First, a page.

Directions: From Beltway, take Rte. 4 to intersection with Rte. 258 near Bristol. Follow 258 east and turn right on Rockhold Creek Road. Proceed until crossing bridge, then turn right at drugstore. Follow that road past fire department and then bear right. Inn is at end of road.
Atmosphere: Very informal.
Hours: Noon to 9 p.m., Mondays through Thursdays; 6 to 11 p.m., Fridays, Saturdays and Sundays.
Price range: Crabs are $8.95 a dozen; dinners from $7 to $10.
Reservations: Not taken.
Credit cards: Visa and MasterCard.
Special facilities: Lots of parking; wheelchairs would have difficulty.
Crabbers tie up their boats on the wooden dock by the back door of the Oysterman's Inn to peddle hard-shell and soft-shell crabs they trawl up out of the nearby mouth of the Chesapeake.
The inn sits right where the Tracy and Rockhold creeks flow together to form a pretty little inlet around which sits the village of Deale.
"Inn" isn't exactly the right word to describe the Oysterman's, which is in a small, rectangular cinder-block building with a tin roof, in which anything more than shorts and flip-flops would seem too dressy.
The place has been around for a few decades, changing owners every so often. It started as an oyster-shucking establishment, with a big trough in the middle so that shells would wash right into the inlet. Now about the only remaining sign of oysters is an occasional stew on the menu.
The place now features crabs. Tables are covered with brown paper and set with sawed-off broom handles for mallets and cups of white vinegar and spicy pepper mixture for dipping.
The crabs we ate recently ($8.95 a dozen) were small but sweet and so fresh out of the steamer that we had to let them cool off before we could handle them. The cook doesn't skimp on the crab boil either.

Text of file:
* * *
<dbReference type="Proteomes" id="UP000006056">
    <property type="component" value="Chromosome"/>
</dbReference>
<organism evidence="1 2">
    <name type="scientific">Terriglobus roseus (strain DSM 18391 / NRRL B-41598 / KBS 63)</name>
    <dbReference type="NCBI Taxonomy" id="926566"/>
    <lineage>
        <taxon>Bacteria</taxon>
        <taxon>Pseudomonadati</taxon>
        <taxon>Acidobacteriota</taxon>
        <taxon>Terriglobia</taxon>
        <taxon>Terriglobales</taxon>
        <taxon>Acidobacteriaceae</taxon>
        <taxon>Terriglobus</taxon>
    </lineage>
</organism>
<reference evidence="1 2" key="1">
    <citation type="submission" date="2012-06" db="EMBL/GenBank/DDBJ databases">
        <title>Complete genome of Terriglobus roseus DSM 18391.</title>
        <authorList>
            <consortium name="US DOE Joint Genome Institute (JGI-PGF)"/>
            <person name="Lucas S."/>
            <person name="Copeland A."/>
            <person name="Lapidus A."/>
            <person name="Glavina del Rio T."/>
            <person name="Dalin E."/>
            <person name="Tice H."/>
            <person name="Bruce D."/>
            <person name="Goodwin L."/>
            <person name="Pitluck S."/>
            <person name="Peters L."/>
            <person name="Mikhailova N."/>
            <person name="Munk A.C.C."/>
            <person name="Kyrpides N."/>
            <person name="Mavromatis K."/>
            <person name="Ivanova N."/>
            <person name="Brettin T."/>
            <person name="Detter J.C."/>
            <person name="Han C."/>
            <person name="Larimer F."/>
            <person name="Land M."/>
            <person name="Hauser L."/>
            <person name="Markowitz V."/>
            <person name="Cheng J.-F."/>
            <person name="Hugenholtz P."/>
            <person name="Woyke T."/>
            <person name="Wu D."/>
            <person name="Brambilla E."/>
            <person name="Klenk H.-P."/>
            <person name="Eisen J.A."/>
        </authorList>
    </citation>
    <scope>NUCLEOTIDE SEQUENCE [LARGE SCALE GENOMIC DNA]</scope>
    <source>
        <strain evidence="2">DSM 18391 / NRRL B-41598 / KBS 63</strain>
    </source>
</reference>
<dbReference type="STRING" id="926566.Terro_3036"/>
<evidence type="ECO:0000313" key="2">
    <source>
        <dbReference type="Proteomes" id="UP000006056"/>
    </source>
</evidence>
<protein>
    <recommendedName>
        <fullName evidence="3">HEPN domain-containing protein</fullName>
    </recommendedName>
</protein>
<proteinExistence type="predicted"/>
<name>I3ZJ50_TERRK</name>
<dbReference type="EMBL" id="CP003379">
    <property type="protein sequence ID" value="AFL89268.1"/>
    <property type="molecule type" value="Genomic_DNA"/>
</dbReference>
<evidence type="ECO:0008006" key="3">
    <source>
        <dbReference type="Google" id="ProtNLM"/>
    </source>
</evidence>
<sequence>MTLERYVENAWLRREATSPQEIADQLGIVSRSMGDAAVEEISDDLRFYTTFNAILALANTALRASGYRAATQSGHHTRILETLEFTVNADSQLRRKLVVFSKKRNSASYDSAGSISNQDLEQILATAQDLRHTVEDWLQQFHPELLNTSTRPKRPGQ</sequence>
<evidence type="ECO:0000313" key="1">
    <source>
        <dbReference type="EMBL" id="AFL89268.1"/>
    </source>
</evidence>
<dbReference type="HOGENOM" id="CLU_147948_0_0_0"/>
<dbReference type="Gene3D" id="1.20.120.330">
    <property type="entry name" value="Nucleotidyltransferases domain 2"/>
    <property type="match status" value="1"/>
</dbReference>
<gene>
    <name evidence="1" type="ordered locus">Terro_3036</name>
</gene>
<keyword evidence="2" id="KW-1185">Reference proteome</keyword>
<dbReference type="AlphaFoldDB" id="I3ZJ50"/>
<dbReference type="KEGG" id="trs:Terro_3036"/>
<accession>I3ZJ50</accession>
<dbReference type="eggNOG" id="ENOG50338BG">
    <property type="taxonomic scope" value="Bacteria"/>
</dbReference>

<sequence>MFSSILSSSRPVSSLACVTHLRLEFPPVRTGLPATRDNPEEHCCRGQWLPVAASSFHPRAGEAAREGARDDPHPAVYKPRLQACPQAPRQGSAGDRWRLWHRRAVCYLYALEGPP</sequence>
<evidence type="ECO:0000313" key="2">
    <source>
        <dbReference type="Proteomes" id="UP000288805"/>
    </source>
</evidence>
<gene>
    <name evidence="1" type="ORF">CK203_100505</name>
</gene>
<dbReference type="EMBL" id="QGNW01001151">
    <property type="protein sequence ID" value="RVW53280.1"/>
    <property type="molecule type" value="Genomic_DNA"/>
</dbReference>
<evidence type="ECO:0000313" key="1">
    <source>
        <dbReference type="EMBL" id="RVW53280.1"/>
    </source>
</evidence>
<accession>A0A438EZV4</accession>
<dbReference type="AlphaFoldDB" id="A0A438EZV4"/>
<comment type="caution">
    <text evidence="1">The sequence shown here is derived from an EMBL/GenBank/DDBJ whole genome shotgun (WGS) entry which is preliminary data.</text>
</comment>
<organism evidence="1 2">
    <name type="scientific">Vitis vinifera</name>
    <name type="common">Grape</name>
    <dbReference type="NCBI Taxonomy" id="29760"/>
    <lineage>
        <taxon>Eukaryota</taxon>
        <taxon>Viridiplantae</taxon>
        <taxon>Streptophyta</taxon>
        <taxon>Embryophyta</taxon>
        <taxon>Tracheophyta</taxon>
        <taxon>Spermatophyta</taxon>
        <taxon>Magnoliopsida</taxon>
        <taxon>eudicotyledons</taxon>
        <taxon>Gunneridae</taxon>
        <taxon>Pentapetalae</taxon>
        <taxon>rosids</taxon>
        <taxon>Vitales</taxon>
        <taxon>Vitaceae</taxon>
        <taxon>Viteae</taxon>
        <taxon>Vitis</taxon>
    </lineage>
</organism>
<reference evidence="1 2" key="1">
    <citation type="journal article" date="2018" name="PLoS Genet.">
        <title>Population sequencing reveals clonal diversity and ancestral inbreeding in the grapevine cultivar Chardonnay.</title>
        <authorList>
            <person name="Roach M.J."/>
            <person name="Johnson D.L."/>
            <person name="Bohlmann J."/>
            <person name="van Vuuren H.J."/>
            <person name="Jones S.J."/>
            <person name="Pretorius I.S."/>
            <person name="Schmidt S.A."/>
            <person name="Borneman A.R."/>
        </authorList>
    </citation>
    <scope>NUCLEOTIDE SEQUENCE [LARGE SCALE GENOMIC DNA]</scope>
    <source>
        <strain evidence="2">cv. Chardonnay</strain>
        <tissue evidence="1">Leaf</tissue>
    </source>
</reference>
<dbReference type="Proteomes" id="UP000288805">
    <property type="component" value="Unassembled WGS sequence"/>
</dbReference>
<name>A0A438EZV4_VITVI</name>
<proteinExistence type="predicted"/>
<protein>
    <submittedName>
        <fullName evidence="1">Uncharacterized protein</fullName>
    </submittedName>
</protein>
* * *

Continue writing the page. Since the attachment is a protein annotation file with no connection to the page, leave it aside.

We tried a soft-shell, which came on a hamburger bun and was pretty good: tender, crisp and fresh. But the price was high at $3.25 and didn't include any side dishes.
Though we got there early, the kitchen had run out of both Maryland crab soup and cream of crab soup (each 95 cents a cup). Instead, we got a generous bucket of steamed clams ($3), which the menu calls "Manos" for reasons we were curious about but couldn't discover.
I'd stay away from the standard menu dishes, which include fried fish and shrimp -- even chicken, pizza and hamburger. Our samples suggested they were made of frozen ingredients that were not particularly well prepared. But the french fries and cole slaw were fine (85 cents each) and fresh corn on the cob goes for 75 cents an ear.
The Oysterman's is a friendly place. Most waitresses wear bathing suits and go barefoot. Not a few customers arrive by boat, tying up on the dock out back.
The bar is about the fanciest part of the place, adorned with blue neon, plastic mirrors and tin lanterns. There are a few video games in the back room, along with a too-loud jukebox playing 1940s swing music.
The ride is about an hour from Washington, and it's pretty and pastoral. You'll pass a lot of tobacco farms and a warehouse or two, and road signs bearing such names as Swamp Circle and Mill Bottom.